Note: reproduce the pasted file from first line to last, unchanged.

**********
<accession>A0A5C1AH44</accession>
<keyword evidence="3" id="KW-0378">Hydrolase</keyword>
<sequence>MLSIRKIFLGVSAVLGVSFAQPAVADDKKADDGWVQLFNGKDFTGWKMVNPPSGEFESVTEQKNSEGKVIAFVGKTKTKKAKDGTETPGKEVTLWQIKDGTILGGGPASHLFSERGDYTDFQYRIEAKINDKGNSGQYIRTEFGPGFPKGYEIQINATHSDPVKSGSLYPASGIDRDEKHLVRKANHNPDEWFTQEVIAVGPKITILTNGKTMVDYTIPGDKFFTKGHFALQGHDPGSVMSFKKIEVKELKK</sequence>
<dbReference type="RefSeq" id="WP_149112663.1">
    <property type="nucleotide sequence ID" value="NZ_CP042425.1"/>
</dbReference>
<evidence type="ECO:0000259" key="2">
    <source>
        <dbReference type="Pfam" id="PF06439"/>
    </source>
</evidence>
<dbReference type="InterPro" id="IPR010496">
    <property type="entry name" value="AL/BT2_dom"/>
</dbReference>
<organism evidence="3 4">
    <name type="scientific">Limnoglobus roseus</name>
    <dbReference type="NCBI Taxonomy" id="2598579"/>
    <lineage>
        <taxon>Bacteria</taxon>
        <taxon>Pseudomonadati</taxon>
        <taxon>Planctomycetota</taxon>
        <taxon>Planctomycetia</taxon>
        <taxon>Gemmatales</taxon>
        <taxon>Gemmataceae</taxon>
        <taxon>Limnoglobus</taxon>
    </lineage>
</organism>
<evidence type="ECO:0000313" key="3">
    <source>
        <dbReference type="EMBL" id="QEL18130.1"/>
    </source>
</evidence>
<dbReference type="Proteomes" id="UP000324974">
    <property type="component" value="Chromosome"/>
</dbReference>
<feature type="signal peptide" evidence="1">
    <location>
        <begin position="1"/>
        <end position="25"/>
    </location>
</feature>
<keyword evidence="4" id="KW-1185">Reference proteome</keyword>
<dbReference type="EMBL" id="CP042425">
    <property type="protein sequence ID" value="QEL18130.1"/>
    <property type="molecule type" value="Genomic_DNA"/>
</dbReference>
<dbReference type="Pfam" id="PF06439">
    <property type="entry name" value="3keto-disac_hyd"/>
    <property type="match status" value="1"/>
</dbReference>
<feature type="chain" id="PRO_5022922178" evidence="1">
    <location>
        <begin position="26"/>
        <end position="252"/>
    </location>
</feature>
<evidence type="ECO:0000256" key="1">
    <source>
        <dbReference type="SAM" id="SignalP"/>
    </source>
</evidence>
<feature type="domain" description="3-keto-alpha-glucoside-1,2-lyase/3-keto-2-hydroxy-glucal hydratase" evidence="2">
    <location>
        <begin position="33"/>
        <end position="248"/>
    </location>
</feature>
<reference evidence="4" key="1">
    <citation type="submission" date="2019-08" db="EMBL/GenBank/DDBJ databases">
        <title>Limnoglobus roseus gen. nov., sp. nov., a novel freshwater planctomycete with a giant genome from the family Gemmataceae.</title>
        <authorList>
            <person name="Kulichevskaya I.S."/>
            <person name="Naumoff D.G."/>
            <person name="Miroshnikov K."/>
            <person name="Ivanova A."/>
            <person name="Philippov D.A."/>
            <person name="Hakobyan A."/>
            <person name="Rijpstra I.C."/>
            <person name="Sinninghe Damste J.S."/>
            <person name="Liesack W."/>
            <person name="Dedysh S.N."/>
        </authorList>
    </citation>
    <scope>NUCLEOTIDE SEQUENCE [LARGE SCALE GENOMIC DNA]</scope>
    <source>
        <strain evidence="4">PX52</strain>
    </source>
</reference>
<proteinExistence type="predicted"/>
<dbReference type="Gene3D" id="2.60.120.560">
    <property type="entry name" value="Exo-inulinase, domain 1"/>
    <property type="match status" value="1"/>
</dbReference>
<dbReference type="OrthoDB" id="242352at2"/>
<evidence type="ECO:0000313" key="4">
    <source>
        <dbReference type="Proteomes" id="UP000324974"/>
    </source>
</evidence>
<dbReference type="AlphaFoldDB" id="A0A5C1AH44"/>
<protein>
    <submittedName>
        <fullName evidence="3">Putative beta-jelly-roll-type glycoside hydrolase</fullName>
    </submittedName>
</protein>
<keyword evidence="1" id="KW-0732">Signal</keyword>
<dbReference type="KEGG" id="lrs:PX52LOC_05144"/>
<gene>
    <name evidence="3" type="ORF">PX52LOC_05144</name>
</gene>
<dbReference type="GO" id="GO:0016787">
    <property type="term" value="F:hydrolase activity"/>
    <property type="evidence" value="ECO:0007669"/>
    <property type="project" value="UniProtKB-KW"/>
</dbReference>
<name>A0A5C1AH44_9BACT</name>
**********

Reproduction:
<accession>A0A5C1AH44</accession>
<keyword evidence="3" id="KW-0378">Hydrolase</keyword>
<sequence>MLSIRKIFLGVSAVLGVSFAQPAVADDKKADDGWVQLFNGKDFTGWKMVNPPSGEFESVTEQKNSEGKVIAFVGKTKTKKAKDGTETPGKEVTLWQIKDGTILGGGPASHLFSERGDYTDFQYRIEAKINDKGNSGQYIRTEFGPGFPKGYEIQINATHSDPVKSGSLYPASGIDRDEKHLVRKANHNPDEWFTQEVIAVGPKITILTNGKTMVDYTIPGDKFFTKGHFALQGHDPGSVMSFKKIEVKELKK</sequence>
<dbReference type="RefSeq" id="WP_149112663.1">
    <property type="nucleotide sequence ID" value="NZ_CP042425.1"/>
</dbReference>
<evidence type="ECO:0000259" key="2">
    <source>
        <dbReference type="Pfam" id="PF06439"/>
    </source>
</evidence>
<dbReference type="InterPro" id="IPR010496">
    <property type="entry name" value="AL/BT2_dom"/>
</dbReference>
<organism evidence="3 4">
    <name type="scientific">Limnoglobus roseus</name>
    <dbReference type="NCBI Taxonomy" id="2598579"/>
    <lineage>
        <taxon>Bacteria</taxon>
        <taxon>Pseudomonadati</taxon>
        <taxon>Planctomycetota</taxon>
        <taxon>Planctomycetia</taxon>
        <taxon>Gemmatales</taxon>
        <taxon>Gemmataceae</taxon>
        <taxon>Limnoglobus</taxon>
    </lineage>
</organism>
<evidence type="ECO:0000313" key="3">
    <source>
        <dbReference type="EMBL" id="QEL18130.1"/>
    </source>
</evidence>
<dbReference type="Proteomes" id="UP000324974">
    <property type="component" value="Chromosome"/>
</dbReference>
<feature type="signal peptide" evidence="1">
    <location>
        <begin position="1"/>
        <end position="25"/>
    </location>
</feature>
<keyword evidence="4" id="KW-1185">Reference proteome</keyword>
<dbReference type="EMBL" id="CP042425">
    <property type="protein sequence ID" value="QEL18130.1"/>
    <property type="molecule type" value="Genomic_DNA"/>
</dbReference>
<dbReference type="Pfam" id="PF06439">
    <property type="entry name" value="3keto-disac_hyd"/>
    <property type="match status" value="1"/>
</dbReference>
<feature type="chain" id="PRO_5022922178" evidence="1">
    <location>
        <begin position="26"/>
        <end position="252"/>
    </location>
</feature>
<evidence type="ECO:0000256" key="1">
    <source>
        <dbReference type="SAM" id="SignalP"/>
    </source>
</evidence>
<feature type="domain" description="3-keto-alpha-glucoside-1,2-lyase/3-keto-2-hydroxy-glucal hydratase" evidence="2">
    <location>
        <begin position="33"/>
        <end position="248"/>
    </location>
</feature>
<reference evidence="4" key="1">
    <citation type="submission" date="2019-08" db="EMBL/GenBank/DDBJ databases">
        <title>Limnoglobus roseus gen. nov., sp. nov., a novel freshwater planctomycete with a giant genome from the family Gemmataceae.</title>
        <authorList>
            <person name="Kulichevskaya I.S."/>
            <person name="Naumoff D.G."/>
            <person name="Miroshnikov K."/>
            <person name="Ivanova A."/>
            <person name="Philippov D.A."/>
            <person name="Hakobyan A."/>
            <person name="Rijpstra I.C."/>
            <person name="Sinninghe Damste J.S."/>
            <person name="Liesack W."/>
            <person name="Dedysh S.N."/>
        </authorList>
    </citation>
    <scope>NUCLEOTIDE SEQUENCE [LARGE SCALE GENOMIC DNA]</scope>
    <source>
        <strain evidence="4">PX52</strain>
    </source>
</reference>
<proteinExistence type="predicted"/>
<dbReference type="Gene3D" id="2.60.120.560">
    <property type="entry name" value="Exo-inulinase, domain 1"/>
    <property type="match status" value="1"/>
</dbReference>
<dbReference type="OrthoDB" id="242352at2"/>
<evidence type="ECO:0000313" key="4">
    <source>
        <dbReference type="Proteomes" id="UP000324974"/>
    </source>
</evidence>
<dbReference type="AlphaFoldDB" id="A0A5C1AH44"/>
<protein>
    <submittedName>
        <fullName evidence="3">Putative beta-jelly-roll-type glycoside hydrolase</fullName>
    </submittedName>
</protein>
<keyword evidence="1" id="KW-0732">Signal</keyword>
<dbReference type="KEGG" id="lrs:PX52LOC_05144"/>
<gene>
    <name evidence="3" type="ORF">PX52LOC_05144</name>
</gene>
<dbReference type="GO" id="GO:0016787">
    <property type="term" value="F:hydrolase activity"/>
    <property type="evidence" value="ECO:0007669"/>
    <property type="project" value="UniProtKB-KW"/>
</dbReference>
<name>A0A5C1AH44_9BACT</name>